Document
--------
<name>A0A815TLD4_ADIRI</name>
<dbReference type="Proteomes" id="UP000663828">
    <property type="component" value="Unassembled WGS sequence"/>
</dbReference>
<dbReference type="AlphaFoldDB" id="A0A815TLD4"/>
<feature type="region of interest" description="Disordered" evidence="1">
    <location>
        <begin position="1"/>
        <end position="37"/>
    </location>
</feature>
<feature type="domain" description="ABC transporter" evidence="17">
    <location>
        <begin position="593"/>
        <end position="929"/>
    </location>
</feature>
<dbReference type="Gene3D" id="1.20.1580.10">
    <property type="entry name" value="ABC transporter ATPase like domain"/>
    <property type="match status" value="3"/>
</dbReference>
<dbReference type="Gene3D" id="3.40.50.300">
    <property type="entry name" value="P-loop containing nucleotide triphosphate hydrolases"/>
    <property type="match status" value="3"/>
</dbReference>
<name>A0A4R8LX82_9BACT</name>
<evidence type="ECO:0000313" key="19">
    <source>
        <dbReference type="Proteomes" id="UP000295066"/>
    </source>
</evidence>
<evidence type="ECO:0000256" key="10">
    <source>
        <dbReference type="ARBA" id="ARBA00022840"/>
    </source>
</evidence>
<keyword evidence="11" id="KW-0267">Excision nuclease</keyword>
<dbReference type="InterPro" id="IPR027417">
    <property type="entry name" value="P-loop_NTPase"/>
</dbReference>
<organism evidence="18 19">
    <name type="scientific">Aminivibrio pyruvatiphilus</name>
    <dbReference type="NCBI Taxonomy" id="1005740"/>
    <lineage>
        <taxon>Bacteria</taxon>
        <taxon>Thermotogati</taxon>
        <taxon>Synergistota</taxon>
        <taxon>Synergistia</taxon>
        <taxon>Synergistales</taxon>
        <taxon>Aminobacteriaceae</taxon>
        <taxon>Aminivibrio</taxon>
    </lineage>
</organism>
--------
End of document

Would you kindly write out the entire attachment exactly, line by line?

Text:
<name>A0A815TLD4_ADIRI</name>
<dbReference type="Proteomes" id="UP000663828">
    <property type="component" value="Unassembled WGS sequence"/>
</dbReference>
<dbReference type="AlphaFoldDB" id="A0A815TLD4"/>
<feature type="region of interest" description="Disordered" evidence="1">
    <location>
        <begin position="1"/>
        <end position="37"/>
    </location>
</feature>
<feature type="domain" description="ABC transporter" evidence="17">
    <location>
        <begin position="593"/>
        <end position="929"/>
    </location>
</feature>
<dbReference type="Gene3D" id="1.20.1580.10">
    <property type="entry name" value="ABC transporter ATPase like domain"/>
    <property type="match status" value="3"/>
</dbReference>
<dbReference type="Gene3D" id="3.40.50.300">
    <property type="entry name" value="P-loop containing nucleotide triphosphate hydrolases"/>
    <property type="match status" value="3"/>
</dbReference>
<name>A0A4R8LX82_9BACT</name>
<evidence type="ECO:0000313" key="19">
    <source>
        <dbReference type="Proteomes" id="UP000295066"/>
    </source>
</evidence>
<evidence type="ECO:0000256" key="10">
    <source>
        <dbReference type="ARBA" id="ARBA00022840"/>
    </source>
</evidence>
<keyword evidence="11" id="KW-0267">Excision nuclease</keyword>
<dbReference type="InterPro" id="IPR027417">
    <property type="entry name" value="P-loop_NTPase"/>
</dbReference>
<organism evidence="18 19">
    <name type="scientific">Aminivibrio pyruvatiphilus</name>
    <dbReference type="NCBI Taxonomy" id="1005740"/>
    <lineage>
        <taxon>Bacteria</taxon>
        <taxon>Thermotogati</taxon>
        <taxon>Synergistota</taxon>
        <taxon>Synergistia</taxon>
        <taxon>Synergistales</taxon>
        <taxon>Aminobacteriaceae</taxon>
        <taxon>Aminivibrio</taxon>
    </lineage>
</organism>